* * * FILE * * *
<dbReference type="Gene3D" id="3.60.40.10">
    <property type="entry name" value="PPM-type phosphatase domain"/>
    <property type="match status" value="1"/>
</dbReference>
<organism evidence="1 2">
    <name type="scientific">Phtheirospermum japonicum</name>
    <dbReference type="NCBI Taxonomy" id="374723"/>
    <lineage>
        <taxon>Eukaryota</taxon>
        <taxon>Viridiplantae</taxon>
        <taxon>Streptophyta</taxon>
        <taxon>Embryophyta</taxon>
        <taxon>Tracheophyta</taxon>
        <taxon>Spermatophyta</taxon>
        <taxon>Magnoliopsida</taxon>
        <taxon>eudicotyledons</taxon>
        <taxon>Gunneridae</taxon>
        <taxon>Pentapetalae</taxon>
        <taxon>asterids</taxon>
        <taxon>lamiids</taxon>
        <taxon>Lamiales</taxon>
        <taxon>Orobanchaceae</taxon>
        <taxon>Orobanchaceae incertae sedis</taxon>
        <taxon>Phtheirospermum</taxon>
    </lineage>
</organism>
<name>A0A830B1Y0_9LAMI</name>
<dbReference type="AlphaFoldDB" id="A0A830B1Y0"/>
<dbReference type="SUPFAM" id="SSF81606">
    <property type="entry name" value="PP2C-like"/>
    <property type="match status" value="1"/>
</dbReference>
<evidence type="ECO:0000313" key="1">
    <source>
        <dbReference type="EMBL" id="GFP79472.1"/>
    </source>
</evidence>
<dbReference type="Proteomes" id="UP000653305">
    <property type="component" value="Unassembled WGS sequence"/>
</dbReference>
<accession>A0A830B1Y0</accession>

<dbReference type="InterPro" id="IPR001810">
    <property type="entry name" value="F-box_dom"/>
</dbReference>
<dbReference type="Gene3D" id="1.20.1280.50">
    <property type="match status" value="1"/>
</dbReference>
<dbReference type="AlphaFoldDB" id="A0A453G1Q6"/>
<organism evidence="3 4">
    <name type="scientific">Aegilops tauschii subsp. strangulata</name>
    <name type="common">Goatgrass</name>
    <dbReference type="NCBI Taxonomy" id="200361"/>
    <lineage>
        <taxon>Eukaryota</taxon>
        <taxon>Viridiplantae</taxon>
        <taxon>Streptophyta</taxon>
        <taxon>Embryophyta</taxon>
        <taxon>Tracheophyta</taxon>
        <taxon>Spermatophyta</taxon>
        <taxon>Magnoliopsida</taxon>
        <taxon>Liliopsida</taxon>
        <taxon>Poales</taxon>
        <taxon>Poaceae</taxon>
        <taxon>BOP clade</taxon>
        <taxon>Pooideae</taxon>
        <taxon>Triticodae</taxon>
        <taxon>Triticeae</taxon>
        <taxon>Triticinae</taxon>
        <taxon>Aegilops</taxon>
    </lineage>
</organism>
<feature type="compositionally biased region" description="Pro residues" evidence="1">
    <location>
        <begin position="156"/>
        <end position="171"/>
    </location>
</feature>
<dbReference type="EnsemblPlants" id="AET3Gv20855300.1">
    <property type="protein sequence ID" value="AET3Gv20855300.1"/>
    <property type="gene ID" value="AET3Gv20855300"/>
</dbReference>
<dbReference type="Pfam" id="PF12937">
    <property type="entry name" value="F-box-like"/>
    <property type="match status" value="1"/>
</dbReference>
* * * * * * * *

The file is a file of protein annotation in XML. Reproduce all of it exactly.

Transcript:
<dbReference type="Gene3D" id="3.60.40.10">
    <property type="entry name" value="PPM-type phosphatase domain"/>
    <property type="match status" value="1"/>
</dbReference>
<organism evidence="1 2">
    <name type="scientific">Phtheirospermum japonicum</name>
    <dbReference type="NCBI Taxonomy" id="374723"/>
    <lineage>
        <taxon>Eukaryota</taxon>
        <taxon>Viridiplantae</taxon>
        <taxon>Streptophyta</taxon>
        <taxon>Embryophyta</taxon>
        <taxon>Tracheophyta</taxon>
        <taxon>Spermatophyta</taxon>
        <taxon>Magnoliopsida</taxon>
        <taxon>eudicotyledons</taxon>
        <taxon>Gunneridae</taxon>
        <taxon>Pentapetalae</taxon>
        <taxon>asterids</taxon>
        <taxon>lamiids</taxon>
        <taxon>Lamiales</taxon>
        <taxon>Orobanchaceae</taxon>
        <taxon>Orobanchaceae incertae sedis</taxon>
        <taxon>Phtheirospermum</taxon>
    </lineage>
</organism>
<name>A0A830B1Y0_9LAMI</name>
<dbReference type="AlphaFoldDB" id="A0A830B1Y0"/>
<dbReference type="SUPFAM" id="SSF81606">
    <property type="entry name" value="PP2C-like"/>
    <property type="match status" value="1"/>
</dbReference>
<evidence type="ECO:0000313" key="1">
    <source>
        <dbReference type="EMBL" id="GFP79472.1"/>
    </source>
</evidence>
<dbReference type="Proteomes" id="UP000653305">
    <property type="component" value="Unassembled WGS sequence"/>
</dbReference>
<accession>A0A830B1Y0</accession>

<dbReference type="InterPro" id="IPR001810">
    <property type="entry name" value="F-box_dom"/>
</dbReference>
<dbReference type="Gene3D" id="1.20.1280.50">
    <property type="match status" value="1"/>
</dbReference>
<dbReference type="AlphaFoldDB" id="A0A453G1Q6"/>
<organism evidence="3 4">
    <name type="scientific">Aegilops tauschii subsp. strangulata</name>
    <name type="common">Goatgrass</name>
    <dbReference type="NCBI Taxonomy" id="200361"/>
    <lineage>
        <taxon>Eukaryota</taxon>
        <taxon>Viridiplantae</taxon>
        <taxon>Streptophyta</taxon>
        <taxon>Embryophyta</taxon>
        <taxon>Tracheophyta</taxon>
        <taxon>Spermatophyta</taxon>
        <taxon>Magnoliopsida</taxon>
        <taxon>Liliopsida</taxon>
        <taxon>Poales</taxon>
        <taxon>Poaceae</taxon>
        <taxon>BOP clade</taxon>
        <taxon>Pooideae</taxon>
        <taxon>Triticodae</taxon>
        <taxon>Triticeae</taxon>
        <taxon>Triticinae</taxon>
        <taxon>Aegilops</taxon>
    </lineage>
</organism>
<feature type="compositionally biased region" description="Pro residues" evidence="1">
    <location>
        <begin position="156"/>
        <end position="171"/>
    </location>
</feature>
<dbReference type="EnsemblPlants" id="AET3Gv20855300.1">
    <property type="protein sequence ID" value="AET3Gv20855300.1"/>
    <property type="gene ID" value="AET3Gv20855300"/>
</dbReference>
<dbReference type="Pfam" id="PF12937">
    <property type="entry name" value="F-box-like"/>
    <property type="match status" value="1"/>
</dbReference>